Q. We requested an agenda item to be included at the next condominium board meeting. I know the information was conveyed to the board but the board dismissed the item without any discussion or vote.
In our 2011 reserve budget, they included repaving a parking lot that is listed as a limited area parking lot. Our documents do not specifically address limited common areas but the statues say that a limited common element shall be maintained by those entitled to use the limited common elements. Should this be a reserve item? It seems to me that if an owner has rights to a limited element and the statutes say they must maintain them, why should the other owners pay for paving?
J.F., St. Petersburg
Your question has two parts. The first is the agenda question. An owner with a question or request does not have the right to demand an item be discussed at a board meeting. Owners do have a right to send a letter requesting an answer to a question but that would be outside board meetings.
Your question really involves the maintenance of limited common areas/common elements. Understand that the section you refer to in the statutes places an obligation on the unit owner who has a limited common area assigned to their unit. That obligation does not include the total repairs or replacement as the limited common elements wear out. It places an obligation on the unit owner to use the area properly and in so many words keep the area clean and safe. The board has the responsibility to maintain all common elements and that includes those that are limited to specific units. From the information provided, it appears that the board has properly included the parking paving in the reserve budget.Q. For many years, until 2008, our condominium provided a directory that included names, addresses, phone numbers, and email addresses of renters as well as owners. Now the board tells us that privacy laws prohibit a directory. What information can the board provide to let us know the names of our neighbors?
Yes there is a problem with an open address directory. It can lead to liability if the information gets into the wrong hands. Once the board publishes a directory and circulates it to the members, then the association has no control over the information published in the directory and it can go anyplace. A possible solution is a web-placed directory that requires a password; members who wish to post could upload their information here. Such a web site would be valuable to the board and members as a place to post association information such as the documents, rules, and meeting minutes.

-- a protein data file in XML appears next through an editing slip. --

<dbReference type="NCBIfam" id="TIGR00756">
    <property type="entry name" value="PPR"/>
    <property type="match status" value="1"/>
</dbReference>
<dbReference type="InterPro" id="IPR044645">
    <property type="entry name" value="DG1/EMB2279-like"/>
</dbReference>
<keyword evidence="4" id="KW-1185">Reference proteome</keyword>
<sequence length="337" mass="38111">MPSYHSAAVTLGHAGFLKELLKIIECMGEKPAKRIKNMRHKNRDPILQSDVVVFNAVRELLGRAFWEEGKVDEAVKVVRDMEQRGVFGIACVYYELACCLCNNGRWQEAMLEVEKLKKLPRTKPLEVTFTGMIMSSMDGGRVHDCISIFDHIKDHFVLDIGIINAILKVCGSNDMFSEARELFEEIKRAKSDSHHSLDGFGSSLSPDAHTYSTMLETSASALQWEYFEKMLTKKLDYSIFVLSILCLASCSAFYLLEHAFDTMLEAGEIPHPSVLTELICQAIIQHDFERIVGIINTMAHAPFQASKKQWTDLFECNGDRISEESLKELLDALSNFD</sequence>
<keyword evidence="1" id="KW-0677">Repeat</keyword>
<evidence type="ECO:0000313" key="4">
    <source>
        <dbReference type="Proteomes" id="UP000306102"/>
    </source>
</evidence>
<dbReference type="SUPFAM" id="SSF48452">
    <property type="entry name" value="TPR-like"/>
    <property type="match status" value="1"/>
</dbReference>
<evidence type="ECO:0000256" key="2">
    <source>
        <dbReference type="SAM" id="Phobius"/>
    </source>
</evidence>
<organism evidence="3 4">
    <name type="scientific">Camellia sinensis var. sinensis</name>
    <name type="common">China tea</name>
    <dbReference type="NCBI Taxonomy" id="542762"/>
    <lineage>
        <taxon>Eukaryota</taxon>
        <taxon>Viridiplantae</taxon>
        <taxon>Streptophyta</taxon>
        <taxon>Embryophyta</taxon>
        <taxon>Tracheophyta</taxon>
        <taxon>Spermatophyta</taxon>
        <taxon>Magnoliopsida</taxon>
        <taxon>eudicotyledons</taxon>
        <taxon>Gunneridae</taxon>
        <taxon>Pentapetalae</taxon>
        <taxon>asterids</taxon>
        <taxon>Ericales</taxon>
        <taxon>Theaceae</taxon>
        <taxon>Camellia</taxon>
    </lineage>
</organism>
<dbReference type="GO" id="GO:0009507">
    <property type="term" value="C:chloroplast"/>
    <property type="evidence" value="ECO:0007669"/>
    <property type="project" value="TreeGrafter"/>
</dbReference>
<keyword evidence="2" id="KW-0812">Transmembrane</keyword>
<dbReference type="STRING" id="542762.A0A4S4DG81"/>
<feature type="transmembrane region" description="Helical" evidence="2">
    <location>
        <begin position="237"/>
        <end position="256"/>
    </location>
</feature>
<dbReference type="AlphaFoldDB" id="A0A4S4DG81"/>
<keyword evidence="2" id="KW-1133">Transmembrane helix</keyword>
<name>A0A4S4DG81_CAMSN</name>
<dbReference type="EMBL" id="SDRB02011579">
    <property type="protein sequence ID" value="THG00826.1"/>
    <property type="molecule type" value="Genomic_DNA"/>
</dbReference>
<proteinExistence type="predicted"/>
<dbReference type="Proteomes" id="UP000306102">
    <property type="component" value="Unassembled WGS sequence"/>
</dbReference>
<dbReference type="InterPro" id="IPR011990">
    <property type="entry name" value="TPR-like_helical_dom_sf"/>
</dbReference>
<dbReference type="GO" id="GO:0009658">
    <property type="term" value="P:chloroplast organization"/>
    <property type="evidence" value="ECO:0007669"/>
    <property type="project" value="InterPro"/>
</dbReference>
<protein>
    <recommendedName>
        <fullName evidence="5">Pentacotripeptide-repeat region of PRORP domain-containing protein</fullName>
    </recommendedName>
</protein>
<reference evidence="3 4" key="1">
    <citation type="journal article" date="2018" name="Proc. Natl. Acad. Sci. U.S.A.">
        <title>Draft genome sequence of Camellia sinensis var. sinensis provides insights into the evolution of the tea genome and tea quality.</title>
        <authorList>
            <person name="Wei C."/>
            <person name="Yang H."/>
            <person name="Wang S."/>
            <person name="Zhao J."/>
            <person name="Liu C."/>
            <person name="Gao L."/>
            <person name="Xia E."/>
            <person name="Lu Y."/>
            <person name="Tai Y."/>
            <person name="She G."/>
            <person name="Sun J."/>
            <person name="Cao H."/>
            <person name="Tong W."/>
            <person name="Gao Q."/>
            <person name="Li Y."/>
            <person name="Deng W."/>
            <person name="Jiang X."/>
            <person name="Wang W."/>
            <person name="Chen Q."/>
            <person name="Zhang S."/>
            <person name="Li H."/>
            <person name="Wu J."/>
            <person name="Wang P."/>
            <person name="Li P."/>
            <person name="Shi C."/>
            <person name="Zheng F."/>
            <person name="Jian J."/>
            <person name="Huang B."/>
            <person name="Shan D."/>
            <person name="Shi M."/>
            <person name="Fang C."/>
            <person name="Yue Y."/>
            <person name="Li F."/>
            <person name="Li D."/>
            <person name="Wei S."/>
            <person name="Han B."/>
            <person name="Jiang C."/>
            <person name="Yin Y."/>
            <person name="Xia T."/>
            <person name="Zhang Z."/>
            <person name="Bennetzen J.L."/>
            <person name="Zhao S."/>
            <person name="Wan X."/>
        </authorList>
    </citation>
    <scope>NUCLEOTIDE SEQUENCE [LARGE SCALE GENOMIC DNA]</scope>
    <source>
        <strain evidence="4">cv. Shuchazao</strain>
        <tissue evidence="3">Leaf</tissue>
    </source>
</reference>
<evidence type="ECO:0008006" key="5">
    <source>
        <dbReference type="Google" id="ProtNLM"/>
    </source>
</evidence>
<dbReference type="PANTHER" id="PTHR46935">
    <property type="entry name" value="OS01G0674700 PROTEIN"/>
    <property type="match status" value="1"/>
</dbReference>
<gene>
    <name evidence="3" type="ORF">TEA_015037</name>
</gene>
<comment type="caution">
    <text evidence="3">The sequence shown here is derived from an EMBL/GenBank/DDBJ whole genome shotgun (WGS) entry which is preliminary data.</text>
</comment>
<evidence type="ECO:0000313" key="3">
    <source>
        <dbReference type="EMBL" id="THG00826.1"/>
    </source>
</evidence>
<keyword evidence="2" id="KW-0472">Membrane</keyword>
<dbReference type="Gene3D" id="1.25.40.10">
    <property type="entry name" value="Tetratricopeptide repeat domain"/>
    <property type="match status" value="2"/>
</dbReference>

Q. I live in a condominium complex of several buildings, each with its own Blue Book. The building I live in is pet friendly. The Blue Book says that an owner can move in to the building with a dog but cannot replace the dog when the dog dies. Over the years this rule has not been enforced.
Our current board decided to start enforcing the rule and called a special meeting for this purpose. Although the individual directors were against the rule, they voted to start enforcing it after so many years of neglect. They discussed the grandfathering of those with pets.
Are dog owners being discriminated against? How can owners remove this rule from the Blue Book? Would you suggest that we hire an attorney to accomplish these changes?
For those who do not know, the Blue Book refers to the documents and the rules and regulations.
I will answer the last question first. Yes, engage an attorney. The power of rules is the right of enforceability. That is the question, how do you enforce a rule? The board has powers to enforce rules but it has limits. The one action allowed is to send letters to the violator and demand that they comply with the rules. If the documents allow, they can fine the owner.
Beyond these two actions, the board has no other enforcement powers. Their next step is to turn the matter over to an attorney to take legal action. If the attorney cannot get the owner to comply, then the board must approve court action. In the end, the judge is the final enforcer.
As to the question of discrimination, no because the was written in the documents — your Blue Book — and you should have known of the rule.
I would suggest that the owners vote to remove this rule as it has not been enforced for years. Such a situation would provide any violator with the defense of laches in court (meaning the rule was abandoned). Thus, I would suggest that the board seek legal guidance on how to proceed.